Associations of obesity with triglycerides and C-reactive protein are attenuated in adults with high red blood cell eicosapentaenoic and docosahexaenoic acids

FReepmail me if you want on or off the diabetes ping list.

8 posted on 03/25/2011 9:59:31 AM PDT by neverdem (Xin loi minh oi)
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To: decimon; AdmSmith; AnonymousConservative; Berosus; bigheadfred; ColdOne; Convert from ECUSA; ...

Thanks decimon. You can pick your friends, and you can pick your nose, but if Yup'ik Eskimos...
While Yup'ik Eskimos have overweight/obesity levels similar to those in the U.S. overall, their prevalence of type 2 diabetes is significantly lower -- 3.3 percent versus 7.7 percent.
"Then there's blubber, the favorite of the frigid Eskimaux -- such delicious dishes, no matter where you go..." -- Allen Sherman


9 posted on 03/25/2011 4:22:30 PM PDT by SunkenCiv (The 2nd Amendment follows right behind the 1st because some people are hard of hearing.)
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To: muawiyah

Yes, that is the problem with many of these studies. You take a group of people who are genetically similar and different from other populations, and you cannot say that what applies to them applies to others.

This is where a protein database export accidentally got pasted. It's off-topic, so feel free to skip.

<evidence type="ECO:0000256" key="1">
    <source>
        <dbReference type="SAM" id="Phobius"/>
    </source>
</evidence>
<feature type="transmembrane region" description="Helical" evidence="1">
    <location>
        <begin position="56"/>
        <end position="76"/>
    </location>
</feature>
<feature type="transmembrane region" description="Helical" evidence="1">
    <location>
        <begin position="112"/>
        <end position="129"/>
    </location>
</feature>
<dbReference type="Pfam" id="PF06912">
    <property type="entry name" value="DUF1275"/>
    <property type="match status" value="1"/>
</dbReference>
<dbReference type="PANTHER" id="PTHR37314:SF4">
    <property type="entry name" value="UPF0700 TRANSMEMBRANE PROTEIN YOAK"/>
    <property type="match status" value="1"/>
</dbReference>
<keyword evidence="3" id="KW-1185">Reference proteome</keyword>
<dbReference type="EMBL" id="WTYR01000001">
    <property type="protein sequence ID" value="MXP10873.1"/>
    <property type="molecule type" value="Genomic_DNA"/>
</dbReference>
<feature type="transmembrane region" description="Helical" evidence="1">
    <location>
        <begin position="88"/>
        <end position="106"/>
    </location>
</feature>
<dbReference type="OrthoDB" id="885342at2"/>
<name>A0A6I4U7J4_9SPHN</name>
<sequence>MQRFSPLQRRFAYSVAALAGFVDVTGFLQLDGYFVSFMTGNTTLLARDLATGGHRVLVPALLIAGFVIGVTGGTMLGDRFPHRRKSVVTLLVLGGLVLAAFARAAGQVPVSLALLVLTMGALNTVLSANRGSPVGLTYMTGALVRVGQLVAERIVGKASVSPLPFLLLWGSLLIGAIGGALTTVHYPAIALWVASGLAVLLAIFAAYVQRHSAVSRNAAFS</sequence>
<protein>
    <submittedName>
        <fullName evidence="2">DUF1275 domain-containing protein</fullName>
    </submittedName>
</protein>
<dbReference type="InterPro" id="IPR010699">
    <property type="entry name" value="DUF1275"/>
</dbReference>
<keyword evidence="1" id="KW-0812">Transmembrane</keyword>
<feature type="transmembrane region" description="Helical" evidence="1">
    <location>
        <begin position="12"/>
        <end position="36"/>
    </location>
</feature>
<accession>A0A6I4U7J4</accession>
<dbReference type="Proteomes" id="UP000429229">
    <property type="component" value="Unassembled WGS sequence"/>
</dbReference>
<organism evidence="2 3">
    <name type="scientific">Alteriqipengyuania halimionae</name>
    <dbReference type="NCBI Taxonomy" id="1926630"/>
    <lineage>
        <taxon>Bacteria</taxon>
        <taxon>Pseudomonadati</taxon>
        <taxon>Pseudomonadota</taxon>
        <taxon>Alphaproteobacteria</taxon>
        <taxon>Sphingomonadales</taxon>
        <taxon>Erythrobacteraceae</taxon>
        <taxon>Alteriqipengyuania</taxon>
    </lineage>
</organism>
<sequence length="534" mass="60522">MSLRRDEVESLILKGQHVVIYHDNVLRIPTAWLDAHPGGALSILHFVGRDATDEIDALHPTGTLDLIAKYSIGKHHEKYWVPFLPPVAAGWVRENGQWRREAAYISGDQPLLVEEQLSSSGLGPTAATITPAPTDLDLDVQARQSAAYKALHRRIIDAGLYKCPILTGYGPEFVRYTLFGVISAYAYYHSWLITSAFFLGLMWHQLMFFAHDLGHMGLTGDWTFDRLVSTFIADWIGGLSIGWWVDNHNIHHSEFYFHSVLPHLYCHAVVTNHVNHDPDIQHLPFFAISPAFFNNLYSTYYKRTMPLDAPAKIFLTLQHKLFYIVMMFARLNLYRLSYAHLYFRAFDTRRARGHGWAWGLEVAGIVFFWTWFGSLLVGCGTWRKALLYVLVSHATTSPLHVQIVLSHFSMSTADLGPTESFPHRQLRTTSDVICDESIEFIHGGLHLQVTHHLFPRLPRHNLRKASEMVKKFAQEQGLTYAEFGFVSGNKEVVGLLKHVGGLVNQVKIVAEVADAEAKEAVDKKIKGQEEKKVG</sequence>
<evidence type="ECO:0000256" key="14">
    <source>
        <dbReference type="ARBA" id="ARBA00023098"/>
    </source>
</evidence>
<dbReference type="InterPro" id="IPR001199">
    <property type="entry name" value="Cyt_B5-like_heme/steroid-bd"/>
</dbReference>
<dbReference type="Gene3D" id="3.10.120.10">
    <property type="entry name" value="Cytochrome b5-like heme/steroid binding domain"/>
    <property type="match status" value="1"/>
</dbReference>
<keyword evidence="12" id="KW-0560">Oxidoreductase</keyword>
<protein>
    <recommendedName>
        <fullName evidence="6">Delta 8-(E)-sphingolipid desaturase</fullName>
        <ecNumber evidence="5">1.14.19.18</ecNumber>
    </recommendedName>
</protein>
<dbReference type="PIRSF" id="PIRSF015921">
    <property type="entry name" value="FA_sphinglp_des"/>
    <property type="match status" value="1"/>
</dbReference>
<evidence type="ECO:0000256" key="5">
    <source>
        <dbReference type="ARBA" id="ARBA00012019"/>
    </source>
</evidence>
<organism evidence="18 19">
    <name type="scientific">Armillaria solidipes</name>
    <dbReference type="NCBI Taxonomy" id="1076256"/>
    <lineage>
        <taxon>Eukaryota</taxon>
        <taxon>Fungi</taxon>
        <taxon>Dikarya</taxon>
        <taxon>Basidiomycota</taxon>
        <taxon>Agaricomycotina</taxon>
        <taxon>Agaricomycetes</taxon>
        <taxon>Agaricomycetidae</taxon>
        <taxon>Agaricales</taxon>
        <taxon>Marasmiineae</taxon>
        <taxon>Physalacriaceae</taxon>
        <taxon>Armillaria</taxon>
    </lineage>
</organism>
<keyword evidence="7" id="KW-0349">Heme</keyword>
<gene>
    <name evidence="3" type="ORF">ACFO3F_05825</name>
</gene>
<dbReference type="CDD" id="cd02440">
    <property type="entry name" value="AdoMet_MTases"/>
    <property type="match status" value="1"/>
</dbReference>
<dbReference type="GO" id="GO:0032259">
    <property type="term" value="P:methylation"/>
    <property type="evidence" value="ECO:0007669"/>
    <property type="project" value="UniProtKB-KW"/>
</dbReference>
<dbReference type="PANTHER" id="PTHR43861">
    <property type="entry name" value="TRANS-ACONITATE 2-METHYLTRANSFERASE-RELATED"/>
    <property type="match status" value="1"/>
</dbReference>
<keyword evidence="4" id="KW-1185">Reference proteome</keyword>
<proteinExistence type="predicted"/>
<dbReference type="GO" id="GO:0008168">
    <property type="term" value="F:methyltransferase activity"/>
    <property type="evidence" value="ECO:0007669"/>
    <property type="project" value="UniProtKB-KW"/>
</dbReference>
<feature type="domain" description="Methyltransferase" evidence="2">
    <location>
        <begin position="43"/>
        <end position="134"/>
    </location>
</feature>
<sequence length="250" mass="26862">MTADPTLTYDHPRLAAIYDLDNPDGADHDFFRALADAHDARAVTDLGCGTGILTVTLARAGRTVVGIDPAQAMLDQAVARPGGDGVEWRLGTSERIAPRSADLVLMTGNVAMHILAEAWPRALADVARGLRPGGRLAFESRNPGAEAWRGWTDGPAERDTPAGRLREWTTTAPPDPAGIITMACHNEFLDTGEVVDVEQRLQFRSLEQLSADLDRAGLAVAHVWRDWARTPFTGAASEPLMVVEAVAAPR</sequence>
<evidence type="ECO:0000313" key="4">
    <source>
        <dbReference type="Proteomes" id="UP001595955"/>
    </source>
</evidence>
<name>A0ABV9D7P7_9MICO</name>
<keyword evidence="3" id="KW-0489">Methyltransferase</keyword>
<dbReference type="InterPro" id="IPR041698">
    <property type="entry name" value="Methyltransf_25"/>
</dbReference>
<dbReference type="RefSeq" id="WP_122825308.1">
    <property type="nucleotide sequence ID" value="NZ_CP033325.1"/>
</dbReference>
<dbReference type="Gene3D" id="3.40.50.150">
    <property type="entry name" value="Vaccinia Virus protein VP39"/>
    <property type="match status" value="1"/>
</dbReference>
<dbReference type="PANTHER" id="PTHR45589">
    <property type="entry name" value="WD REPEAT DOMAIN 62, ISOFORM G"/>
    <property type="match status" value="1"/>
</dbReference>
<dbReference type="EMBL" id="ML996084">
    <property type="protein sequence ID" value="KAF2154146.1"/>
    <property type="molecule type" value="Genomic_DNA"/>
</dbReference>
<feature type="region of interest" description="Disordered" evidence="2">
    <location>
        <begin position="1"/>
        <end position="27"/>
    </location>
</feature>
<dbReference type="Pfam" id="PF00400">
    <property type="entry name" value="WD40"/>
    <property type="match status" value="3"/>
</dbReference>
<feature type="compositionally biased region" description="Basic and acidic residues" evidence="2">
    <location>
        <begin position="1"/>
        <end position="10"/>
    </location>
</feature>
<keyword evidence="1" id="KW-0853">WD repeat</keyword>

I still may up my krill oil intake some. I don’t think it will hurt and it might help.


10 posted on 03/25/2011 7:16:37 PM PDT by Pining_4_TX
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To: Pining_4_TX

Canada has native companies that hunt, pack and sell seal meat but we can’t import it here. I have no doubt it is necessary to my diet.


11 posted on 03/25/2011 7:18:40 PM PDT by muawiyah (Make America Safe For Amercans)
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To: Pining_4_TX

Canada has native companies that hunt, pack and sell seal meat but we can’t import it here. I have no doubt it is necessary to my diet.


12 posted on 03/25/2011 7:18:58 PM PDT by muawiyah (Make America Safe For Amercans)
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To: muawiyah

Isn’t eating seals kind of like eating Bambi? ;-)


13 posted on 03/25/2011 7:19:42 PM PDT by Pining_4_TX
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To: Pining_4_TX
Bambi and her kind have become large antlered rats in the Corn Belt (that high lysine corn makes it possible for them to live on little more than that).

I have no trouble eating Bambi. I'll have less trouble dining on canned seal.

14 posted on 03/25/2011 7:22:44 PM PDT by muawiyah (Make America Safe For Amercans)